Appellee was not a first-party claimant entitled to bring a direct cause of action under either of appellants’ liability insurance policies, and the judgments were not sufficient to permit appellee to bring a direct action as a judgment creditor against appellants
Landmark American Insurance Co. v. Eagle Supply & Manufacturing L.P.
Bankruptcy, Contracts, Creditor/Debtor, Damages, Insurance, Procedure, Torts
Texas 11th Court of Appeals
August 25, 2017
11-14-00262-CV
John M. Bailey
Published
     The instant appeal arose from the first appellee’s contention that the second appellee damaged its property while performing services under the contracts and that the appellants were contractually liable for the property damages under the liability insurance policies. The second appellee filed a Chapter 11 bankruptcy proceeding. The first appellee filed the underlying suit in the state court. The first appellee subsequently asserted claims for property damage and breach of contract against the second appellee in the bankruptcy court by filing a proof of claim in the second appellee’s bankruptcy proceeding. The appellants each filed a plea to the jurisdiction in their initial pleadings. The second appellee also filed a Fourth Joint Plan of Reorganization in the bankruptcy proceeding. The bankruptcy court entered an order confirming the plan of reorganization. The first appellee subsequently filed a motion for summary judgment against the second appellee in the underlying action. The trial court ultimately granted the first appellee’s motion for summary judgment against the second appellee. The trial court denied the appellants’ motions for summary judgment. The appellate court found that it was well-established under Texas law that when a certificate of insurance contained language stating that the certificate did not amend, extend, or alter the terms of any insurance policy mentioned in the certificate, the terms of the certificate were subordinate to the terms of the insurance policy. Thus, the court agreed with the first appellant that the first appellee was not an insured under the first appellant's policy and that it could not sue the first appellant for breach of contract under the policy as a first-party claimant. Further, Tex. Ins. Code Ann. Section 541.060(b) provided that a third-party claimant asserting a claim against an insured covered under a liability insurance policy did not have a cause of action for unfair claim settlement practices. Lastly, a third-party claimant lacked standing to sue an insurer for breach of the duty of good faith and fair dealing. Accordingly, the judgment was reversed and remanded.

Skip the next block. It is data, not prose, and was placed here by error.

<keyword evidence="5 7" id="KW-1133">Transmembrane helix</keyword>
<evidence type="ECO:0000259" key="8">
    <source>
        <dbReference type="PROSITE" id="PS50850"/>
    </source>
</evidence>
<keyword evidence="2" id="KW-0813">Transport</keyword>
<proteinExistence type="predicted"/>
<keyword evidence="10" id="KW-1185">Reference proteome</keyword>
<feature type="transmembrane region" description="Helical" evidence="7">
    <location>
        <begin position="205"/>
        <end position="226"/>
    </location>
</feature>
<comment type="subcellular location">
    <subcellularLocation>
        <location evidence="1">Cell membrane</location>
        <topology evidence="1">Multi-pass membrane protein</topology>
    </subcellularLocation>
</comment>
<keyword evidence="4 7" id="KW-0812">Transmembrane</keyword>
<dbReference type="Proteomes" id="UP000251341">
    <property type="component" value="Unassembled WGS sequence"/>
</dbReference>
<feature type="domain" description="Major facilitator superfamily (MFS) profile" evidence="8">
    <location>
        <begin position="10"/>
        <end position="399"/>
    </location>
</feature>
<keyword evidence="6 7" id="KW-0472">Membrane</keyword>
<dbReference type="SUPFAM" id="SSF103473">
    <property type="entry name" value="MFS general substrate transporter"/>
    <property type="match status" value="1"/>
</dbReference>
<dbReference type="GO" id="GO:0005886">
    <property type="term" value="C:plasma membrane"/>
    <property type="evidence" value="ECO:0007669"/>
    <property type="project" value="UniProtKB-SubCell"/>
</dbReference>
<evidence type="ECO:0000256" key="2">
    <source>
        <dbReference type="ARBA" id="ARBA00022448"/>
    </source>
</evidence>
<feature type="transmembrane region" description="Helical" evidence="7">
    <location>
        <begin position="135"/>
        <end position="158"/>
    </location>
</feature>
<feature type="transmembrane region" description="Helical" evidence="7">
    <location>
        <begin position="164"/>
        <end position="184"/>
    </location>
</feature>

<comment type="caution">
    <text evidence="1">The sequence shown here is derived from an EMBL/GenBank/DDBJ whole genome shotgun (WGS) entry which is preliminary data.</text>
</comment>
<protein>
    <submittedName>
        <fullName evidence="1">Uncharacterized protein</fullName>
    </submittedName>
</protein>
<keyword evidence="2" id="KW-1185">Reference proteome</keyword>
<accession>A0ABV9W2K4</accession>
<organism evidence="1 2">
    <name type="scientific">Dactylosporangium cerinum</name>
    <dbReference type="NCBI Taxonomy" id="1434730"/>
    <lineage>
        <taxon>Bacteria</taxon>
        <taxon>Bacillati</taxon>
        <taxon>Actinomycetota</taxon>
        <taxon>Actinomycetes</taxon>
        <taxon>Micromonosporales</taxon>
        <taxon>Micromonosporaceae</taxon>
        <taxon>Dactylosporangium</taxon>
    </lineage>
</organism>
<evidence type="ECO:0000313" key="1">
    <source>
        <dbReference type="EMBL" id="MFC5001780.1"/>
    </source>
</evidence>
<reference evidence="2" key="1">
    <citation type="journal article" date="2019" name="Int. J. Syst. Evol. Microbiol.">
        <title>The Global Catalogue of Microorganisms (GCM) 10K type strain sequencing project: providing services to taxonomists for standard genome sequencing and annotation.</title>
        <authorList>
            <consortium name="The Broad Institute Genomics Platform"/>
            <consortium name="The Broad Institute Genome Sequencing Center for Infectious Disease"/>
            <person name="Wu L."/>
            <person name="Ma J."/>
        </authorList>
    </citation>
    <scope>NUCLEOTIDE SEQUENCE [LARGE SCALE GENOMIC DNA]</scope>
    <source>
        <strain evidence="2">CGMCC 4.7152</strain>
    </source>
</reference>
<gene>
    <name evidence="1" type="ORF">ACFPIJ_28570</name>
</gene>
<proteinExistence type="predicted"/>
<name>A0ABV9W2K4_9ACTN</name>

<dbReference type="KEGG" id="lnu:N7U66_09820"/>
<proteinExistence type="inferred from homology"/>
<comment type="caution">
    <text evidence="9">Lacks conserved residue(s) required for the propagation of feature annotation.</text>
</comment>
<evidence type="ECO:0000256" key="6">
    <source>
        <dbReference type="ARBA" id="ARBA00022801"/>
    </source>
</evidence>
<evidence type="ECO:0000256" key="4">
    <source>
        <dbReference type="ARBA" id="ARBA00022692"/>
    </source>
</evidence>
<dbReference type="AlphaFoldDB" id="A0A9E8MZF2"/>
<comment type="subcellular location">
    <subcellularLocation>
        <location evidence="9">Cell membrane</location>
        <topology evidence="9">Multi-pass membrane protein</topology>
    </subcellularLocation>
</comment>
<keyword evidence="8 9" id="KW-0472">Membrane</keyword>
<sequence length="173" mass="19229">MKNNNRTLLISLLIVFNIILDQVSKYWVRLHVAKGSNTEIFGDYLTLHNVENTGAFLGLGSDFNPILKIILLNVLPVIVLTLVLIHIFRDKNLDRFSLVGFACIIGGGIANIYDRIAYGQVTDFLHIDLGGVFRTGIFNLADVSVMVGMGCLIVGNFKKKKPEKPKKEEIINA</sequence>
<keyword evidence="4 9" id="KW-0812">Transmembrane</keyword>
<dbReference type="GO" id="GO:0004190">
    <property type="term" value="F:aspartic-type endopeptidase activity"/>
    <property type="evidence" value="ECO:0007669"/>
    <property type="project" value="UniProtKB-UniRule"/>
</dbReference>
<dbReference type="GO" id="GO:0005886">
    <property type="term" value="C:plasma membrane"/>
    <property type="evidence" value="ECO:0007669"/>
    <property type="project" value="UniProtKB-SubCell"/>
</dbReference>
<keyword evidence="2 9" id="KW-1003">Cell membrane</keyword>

Because appellant failed to file a timely response to the no-evidence motion, and the record did not show the trial court considered the late-filed response, the trial court properly granted summary judgment in favor of appellee employer on appellant employee’s common law assault claim
B.C. v. Steak N Shake Operations, Inc.
Employment, Procedure, Torts
Texas 5th Court of Appeals
August 30, 2017
05-14-00649-CV
Molly Francis
Published
     The appellant challenged the trial court’s take-nothing summary judgment on her common-law assault claim against her former employer, the appellee company. On original submission, the appellate court concluded the appellant’s claim was barred as a matter of law by the Texas Commission on Human Rights Act. The Texas Supreme Court reversed the decision, concluding the claim was not preempted by the TCHRA, and remanded the case. The appellate court found that as other courts have, the apparent injustice in allowing a no-evidence summary judgment to stand when the record disclosed not only that evidence existed to support the challenged element, but that the evidence was before the trial court. But both the language of the summary judgment rule, and the impropriety of asking the trial court to take on the nonmovant’s burden of identifying fact issues, dictated the result. Thus, the trial court did not err in granting a no-evidence summary judgment in favor of the appellee. Accordingly, the court affirmed the trial court’s judgment.


Appellate court did not have mandamus jurisdiction over mandamus proceeding against a judge and court reporters outside of its appellate district, where petitioner’s allegations were that only parts of the record were missing, which did not implicate that the court’s jurisdiction was impaired